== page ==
Swedish diplomat in notorious Iranian prison for almost a year and a half

Swedish diplomat Johan Floderus has been detained in Iran for a year and a half

A Swedish diplomat has been held in Iran's notorious Evin prison for almost a year and a half. His imprisonment has always been kept secret, but it was revealed yesterday after a report in The New York Times. EU Foreign Affairs Chief Josep Borell confirmed this today.

Johan Floderus, 33, works as a diplomat for the European Union. He was reportedly arrested in the spring of 2022 while vacationing in Iran with a group of friends. When they wanted to go home on April 17, Floderus was arrested at the airport.

A few months later, the Iranian government announced that it had arrested a Swedish national for spying, but neither Iran nor Sweden provided further details.

“We don't know much about this case, especially since both sides have always kept silent,” said Iranian political analyst Negar Mortazavi, from Washington. She adds that this arrest is part of the Iranian strategy of rounding up foreigners and using them as pawns in negotiations with Western countries.

Exchange with an Iranian prisoner

Mortazavi believes the Iranians in this case are after the release of a former Iranian prosecutor held in Sweden. He was sentenced to life in prison last year for his involvement in the mass executions of Iranian political opponents in the 1980s. “The Iranian government has been trying for years, without success, to bring him back to Iran.”

According to Mortazavi, it is therefore no coincidence that the Iranian authorities chose the European diplomat among the group of friends. “The Iranians regard him as an eminent person with whom they could perhaps recover a precious Iranian prisoner.”

The New York Times yesterday announced the Floderus case to the world. The newspaper writes that he has spoken to six people who know about the case, but all wish to remain anonymous.

EU foreign policy chief Borell today said he and his team were working tirelessly for Floderus' release. “We will continue to do so and we will stay in close contact with his family and the Swedish government.”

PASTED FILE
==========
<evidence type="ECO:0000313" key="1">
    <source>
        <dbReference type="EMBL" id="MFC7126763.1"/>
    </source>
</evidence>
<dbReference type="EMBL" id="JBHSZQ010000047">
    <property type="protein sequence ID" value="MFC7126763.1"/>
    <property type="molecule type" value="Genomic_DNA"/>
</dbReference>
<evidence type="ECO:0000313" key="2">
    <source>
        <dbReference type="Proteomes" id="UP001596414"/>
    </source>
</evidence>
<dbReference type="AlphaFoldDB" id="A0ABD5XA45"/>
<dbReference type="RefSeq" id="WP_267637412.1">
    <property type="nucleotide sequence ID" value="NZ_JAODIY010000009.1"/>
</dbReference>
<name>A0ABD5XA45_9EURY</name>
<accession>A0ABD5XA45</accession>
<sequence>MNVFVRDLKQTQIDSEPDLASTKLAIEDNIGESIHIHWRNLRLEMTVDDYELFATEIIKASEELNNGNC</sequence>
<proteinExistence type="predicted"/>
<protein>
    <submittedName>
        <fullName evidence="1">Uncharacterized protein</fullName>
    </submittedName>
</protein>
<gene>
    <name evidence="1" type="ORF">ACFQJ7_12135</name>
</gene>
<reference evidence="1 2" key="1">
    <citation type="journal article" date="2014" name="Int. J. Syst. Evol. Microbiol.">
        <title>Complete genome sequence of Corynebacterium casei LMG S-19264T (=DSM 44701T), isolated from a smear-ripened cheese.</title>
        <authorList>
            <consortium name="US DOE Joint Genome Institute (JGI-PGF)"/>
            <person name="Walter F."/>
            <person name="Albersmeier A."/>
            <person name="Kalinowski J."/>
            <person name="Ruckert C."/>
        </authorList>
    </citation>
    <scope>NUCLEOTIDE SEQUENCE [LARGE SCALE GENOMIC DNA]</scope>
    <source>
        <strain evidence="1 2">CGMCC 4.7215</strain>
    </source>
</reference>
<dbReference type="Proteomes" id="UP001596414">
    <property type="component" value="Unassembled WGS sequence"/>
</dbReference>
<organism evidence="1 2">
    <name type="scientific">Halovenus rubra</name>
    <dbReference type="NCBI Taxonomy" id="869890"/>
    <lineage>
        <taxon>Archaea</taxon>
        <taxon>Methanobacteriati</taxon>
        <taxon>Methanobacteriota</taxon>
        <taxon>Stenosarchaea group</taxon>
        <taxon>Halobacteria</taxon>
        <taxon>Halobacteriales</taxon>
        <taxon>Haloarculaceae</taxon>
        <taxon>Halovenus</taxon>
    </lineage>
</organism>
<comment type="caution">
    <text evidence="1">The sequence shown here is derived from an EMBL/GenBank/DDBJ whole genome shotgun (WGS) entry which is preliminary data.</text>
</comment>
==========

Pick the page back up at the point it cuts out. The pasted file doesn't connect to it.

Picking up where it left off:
Since former US President Donald Trump pulled out of the nuclear deal with Iran in May 2018, Iran has stepped up its hostage-taking strategy, Mortazavi says. “Tensions between Iran and the United States – and thus between Iran and US allies – have since increased. America and Iran both want to avoid a military confrontation, so we see these tensions manifest themselves in other ways.”

Belgian aid worker

Last May, Belgian aid worker Olivier Vandecasteele was released after more than a year of detention in Evin prison. In exchange for his return, Belgium released the Iranian terrorist Assadollah Assadi. He was sentenced to twenty years in prison in Belgium in 2021 for his involvement in a foiled attack on a meeting of an Iranian opposition group.

According to Mortazavi, the situation in Sweden is more complicated because the Iranian prisoner held there was convicted of crimes actually committed. “Many Iranian prisoners were executed in the 1980s. The Swedish lawyers I spoke to said there was no chance that Sweden would release this prisoner.”

“Brothers in Sorrow”

Vandecasteele could not be reached today for comment, but during a concert last June in honor of his comeback, he made reference to a Swedish cellmate. “We became brothers in pain. We promised to do everything for each other and that the first released would help the family and loved ones of the other.”

About Evin prison, political analyst Mortazavi says: “Foreign prisoners have been known to spend months in solitary confinement, have little contact with the outside world and suffer psychological torture during interrogation. »